In 2006 the EU imposed an anti-dumping duty on leather footwear made in China and Vietnam

In 2006 the EU imposed an anti-dumping duty on leather footwear made in China and Vietnam

The European Commission has indicated that to just-style that it may accept a European Court of Justice (ECJ) ruling against "anti-dumping" duties imposed on leather footwear made in China and Vietnam imported into the European Union (EU). The decision means there may now be claims for refunds of duties paid by retailers.

The duties were imposed in 2006 over concerns that these were being sold in the EU at below cost-price and have been the subject of some controversy ever since, with several retailers claiming they were illegal and demanding refunds.

"The Commission will assess the outcome of the ruling and its implications before advising Customs authorities on how to implement it," says Commission trade spokesperson Joseph Waldstein.

His comments followed an ECJ ruling on Thursday (4 February) that the 2006 regulation – which imposed duties on cheap imports from China (largely at 16.5%) and Vietnam (10%) – was partially invalid.

The ruling said that the EU had failed to consider certain manufacturers in these countries as independent free market actors when assessing the cost of making their shoes.

While China and Vietnam are not free market countries, meaning the EU generally makes assumptions about their manufacturers' costs by looking at similarly wealthy free market countries, World Trade Organization (WTO) rules say that companies within such territories can nonetheless prove themselves to be free market actors. These companies must have special assessments of their costs – and the court said that the EU wrongly failed to make such calculations in some instances.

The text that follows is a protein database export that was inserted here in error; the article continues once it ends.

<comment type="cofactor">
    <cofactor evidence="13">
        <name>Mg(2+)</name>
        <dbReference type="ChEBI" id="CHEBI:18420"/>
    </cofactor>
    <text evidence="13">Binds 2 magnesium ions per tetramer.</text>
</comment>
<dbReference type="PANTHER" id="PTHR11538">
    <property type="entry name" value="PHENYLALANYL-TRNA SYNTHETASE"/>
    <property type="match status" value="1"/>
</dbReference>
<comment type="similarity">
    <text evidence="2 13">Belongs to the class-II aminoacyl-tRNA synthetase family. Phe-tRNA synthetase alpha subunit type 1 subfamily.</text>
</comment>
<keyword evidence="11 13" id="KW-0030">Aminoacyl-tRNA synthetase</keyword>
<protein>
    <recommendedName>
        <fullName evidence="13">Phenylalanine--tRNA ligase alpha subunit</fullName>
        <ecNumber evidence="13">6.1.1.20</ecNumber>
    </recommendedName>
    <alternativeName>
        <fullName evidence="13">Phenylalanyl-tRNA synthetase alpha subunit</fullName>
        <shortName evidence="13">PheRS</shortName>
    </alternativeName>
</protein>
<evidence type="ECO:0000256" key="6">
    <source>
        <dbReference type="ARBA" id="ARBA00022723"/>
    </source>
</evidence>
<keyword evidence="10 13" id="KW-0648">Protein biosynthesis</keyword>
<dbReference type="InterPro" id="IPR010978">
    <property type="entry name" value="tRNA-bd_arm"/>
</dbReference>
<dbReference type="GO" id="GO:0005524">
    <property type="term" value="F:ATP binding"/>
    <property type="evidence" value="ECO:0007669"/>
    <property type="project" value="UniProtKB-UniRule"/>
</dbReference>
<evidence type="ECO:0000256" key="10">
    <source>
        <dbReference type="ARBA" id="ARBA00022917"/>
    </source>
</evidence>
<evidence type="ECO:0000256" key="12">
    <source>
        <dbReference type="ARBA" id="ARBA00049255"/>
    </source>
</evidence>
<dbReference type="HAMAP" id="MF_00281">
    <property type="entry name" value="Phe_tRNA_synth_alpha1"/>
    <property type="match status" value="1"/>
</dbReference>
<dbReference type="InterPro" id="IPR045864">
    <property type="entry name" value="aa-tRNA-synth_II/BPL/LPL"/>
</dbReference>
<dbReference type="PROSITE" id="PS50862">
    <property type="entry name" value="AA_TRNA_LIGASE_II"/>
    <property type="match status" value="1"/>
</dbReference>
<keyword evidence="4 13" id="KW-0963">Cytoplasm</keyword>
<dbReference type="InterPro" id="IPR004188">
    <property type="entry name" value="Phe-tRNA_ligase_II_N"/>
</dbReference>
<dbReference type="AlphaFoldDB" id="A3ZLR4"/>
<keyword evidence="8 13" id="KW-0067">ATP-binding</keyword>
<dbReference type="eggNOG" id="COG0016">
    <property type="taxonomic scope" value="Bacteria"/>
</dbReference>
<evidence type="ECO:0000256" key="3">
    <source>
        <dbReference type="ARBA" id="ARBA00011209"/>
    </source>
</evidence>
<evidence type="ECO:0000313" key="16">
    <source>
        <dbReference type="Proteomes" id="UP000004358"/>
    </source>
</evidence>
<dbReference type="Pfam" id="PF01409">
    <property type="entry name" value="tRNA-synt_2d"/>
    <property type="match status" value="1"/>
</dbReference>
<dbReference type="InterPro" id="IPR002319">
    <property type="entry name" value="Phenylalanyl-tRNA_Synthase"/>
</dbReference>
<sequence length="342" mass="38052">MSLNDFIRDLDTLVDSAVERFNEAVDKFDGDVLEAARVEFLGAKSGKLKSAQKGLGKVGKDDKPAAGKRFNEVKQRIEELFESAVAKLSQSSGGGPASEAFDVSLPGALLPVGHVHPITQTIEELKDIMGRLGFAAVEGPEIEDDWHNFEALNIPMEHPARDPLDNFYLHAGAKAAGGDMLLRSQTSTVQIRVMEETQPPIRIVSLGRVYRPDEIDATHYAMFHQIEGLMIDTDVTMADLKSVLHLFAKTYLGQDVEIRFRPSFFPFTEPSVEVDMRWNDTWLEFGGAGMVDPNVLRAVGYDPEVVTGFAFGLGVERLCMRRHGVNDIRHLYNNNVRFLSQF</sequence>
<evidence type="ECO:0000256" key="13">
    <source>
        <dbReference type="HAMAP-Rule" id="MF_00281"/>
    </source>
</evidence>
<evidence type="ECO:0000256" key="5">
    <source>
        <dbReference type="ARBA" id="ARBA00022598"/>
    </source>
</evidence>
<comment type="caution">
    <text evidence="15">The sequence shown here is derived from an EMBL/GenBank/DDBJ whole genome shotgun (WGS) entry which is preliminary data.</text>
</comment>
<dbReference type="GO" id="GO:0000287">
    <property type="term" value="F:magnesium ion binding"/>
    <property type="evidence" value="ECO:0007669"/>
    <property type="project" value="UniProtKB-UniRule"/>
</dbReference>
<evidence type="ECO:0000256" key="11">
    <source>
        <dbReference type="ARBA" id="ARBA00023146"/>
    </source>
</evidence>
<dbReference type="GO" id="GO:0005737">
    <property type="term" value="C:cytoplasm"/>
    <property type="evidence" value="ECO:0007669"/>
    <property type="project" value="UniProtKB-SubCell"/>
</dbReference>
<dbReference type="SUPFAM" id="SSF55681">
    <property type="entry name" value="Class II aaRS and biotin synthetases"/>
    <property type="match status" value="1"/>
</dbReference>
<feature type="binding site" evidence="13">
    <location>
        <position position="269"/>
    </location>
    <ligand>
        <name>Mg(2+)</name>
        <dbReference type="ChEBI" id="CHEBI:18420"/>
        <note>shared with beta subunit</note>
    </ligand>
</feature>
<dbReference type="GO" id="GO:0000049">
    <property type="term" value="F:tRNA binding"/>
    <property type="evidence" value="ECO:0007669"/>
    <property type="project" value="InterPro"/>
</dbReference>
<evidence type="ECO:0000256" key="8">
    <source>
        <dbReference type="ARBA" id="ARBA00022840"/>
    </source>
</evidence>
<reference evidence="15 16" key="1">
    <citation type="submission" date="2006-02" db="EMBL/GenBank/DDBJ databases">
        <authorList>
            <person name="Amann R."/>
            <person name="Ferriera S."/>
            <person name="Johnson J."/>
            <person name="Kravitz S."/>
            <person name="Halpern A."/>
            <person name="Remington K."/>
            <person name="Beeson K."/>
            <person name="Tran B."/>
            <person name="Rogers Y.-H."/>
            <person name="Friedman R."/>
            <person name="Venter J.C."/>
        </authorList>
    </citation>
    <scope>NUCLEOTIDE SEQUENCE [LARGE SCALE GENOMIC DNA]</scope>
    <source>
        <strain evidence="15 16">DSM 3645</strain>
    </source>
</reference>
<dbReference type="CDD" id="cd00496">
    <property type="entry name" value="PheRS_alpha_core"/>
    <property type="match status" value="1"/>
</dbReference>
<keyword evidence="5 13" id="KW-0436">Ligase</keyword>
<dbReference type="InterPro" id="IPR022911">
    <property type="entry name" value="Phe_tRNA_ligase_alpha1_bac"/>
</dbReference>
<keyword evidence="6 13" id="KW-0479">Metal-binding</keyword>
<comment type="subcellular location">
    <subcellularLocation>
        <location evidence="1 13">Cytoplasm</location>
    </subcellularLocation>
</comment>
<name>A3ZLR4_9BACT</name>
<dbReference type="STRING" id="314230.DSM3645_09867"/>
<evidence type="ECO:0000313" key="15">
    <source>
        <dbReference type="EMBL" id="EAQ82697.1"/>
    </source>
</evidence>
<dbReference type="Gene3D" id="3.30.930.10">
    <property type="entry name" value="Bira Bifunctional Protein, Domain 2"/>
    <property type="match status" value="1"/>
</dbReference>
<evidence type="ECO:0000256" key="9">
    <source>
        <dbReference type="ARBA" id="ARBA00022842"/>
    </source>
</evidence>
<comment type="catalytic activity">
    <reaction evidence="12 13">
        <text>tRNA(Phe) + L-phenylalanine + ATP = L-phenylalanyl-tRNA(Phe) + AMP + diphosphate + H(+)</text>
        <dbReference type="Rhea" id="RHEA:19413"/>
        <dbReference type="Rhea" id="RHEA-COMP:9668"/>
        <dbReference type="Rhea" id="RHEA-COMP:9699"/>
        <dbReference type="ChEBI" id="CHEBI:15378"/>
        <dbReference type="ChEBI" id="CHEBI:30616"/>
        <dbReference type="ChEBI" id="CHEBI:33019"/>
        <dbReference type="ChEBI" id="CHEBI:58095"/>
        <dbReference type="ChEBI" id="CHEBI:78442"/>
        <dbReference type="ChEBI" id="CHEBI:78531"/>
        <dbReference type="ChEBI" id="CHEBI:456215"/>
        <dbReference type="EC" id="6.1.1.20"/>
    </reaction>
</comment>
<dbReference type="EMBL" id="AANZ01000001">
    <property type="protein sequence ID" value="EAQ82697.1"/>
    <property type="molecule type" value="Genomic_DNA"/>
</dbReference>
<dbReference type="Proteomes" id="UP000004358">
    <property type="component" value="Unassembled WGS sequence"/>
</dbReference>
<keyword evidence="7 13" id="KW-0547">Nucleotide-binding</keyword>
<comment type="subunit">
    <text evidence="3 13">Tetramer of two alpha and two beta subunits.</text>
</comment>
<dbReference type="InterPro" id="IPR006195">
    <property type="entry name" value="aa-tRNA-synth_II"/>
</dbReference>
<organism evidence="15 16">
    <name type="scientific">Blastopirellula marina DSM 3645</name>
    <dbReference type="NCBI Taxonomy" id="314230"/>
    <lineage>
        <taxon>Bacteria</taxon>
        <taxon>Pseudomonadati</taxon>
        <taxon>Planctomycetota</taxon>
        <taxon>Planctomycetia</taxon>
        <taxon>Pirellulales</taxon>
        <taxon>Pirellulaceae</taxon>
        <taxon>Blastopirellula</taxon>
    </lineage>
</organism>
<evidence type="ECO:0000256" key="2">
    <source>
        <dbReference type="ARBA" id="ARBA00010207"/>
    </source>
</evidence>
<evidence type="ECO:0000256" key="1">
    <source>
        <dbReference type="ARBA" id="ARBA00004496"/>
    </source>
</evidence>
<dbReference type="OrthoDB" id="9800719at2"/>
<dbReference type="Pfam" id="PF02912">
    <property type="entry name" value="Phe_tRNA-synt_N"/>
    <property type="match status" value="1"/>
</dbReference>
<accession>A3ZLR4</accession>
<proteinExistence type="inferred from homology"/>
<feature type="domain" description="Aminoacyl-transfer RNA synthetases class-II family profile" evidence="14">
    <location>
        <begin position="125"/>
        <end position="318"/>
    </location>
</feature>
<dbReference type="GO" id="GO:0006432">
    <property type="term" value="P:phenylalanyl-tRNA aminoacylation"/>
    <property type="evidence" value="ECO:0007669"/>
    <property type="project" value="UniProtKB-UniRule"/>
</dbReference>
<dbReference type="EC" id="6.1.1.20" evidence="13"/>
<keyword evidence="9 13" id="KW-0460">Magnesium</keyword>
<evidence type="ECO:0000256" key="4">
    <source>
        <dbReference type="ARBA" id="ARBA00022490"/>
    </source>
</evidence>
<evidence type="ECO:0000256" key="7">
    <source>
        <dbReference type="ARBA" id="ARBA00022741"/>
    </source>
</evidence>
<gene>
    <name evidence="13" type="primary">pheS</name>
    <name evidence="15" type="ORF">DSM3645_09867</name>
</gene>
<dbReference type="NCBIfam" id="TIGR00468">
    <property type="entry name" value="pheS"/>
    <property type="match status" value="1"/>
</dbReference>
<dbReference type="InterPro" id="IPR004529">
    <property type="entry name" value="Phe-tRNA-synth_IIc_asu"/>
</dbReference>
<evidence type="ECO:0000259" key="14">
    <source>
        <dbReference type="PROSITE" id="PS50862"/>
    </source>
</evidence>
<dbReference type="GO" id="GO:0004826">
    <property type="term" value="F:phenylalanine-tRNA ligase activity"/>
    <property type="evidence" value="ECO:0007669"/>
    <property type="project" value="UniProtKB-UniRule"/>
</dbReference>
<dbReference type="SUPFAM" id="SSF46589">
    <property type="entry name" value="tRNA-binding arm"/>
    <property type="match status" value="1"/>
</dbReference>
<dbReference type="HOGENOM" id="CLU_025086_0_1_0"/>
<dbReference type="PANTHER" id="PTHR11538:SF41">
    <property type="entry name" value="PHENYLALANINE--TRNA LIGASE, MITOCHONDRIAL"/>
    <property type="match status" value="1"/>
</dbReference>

There may now be claims for refunds of duties paid by retailers. UK retailer Clarks and Germany's Puma have both previously asked for repayments totalling more than EUR62.5m (US$70m).

EU member states the UK and Germany asked the ECJ to examine the duties after rejecting claims to the relevant Customs authorities from the respective retailers.

The court also ruled that requests for individual rates to be set on certain exporters had been ignored, and that this was another factor that made the regulation unlawful.

Waldstein would not be drawn on the nature of the advice to be given to Customs authorities in different EU countries, but the advice will include instructions on whether to continue to collect these anti-dumping duties and may cover how to handle claims for refunds.

Member states have in the past disagreed on the issue, with shoe-exporting countries Italy, Greece, Spain and France in favour of the duty, and importers Britain, Germany and the Netherlands opposing them.

Reacting to the ruling, the British Retail Consortium (BRC) noted its opposition to the duties. A spokesperson told just-style: "We did not think that they met the 'public interest' test in the anti-dumping regulation. In particular, any benefits for domestic footwear manufacturers would be outweighed by the additional costs that consumers would have to pay for imported footwear."

The spokesperson said anti-dumping rules were prone to legal challenges because of the "large degree of interpretation by the investigating authorities", such as the European Commission, which, said the BRC, did not have a spotless record. "This is not the first occasion when the courts have found the Commission's methodology to be faulty."

A spokesperson for UK retailer Clarks added: "We are aware of the ECJ decision and are currently reviewing it."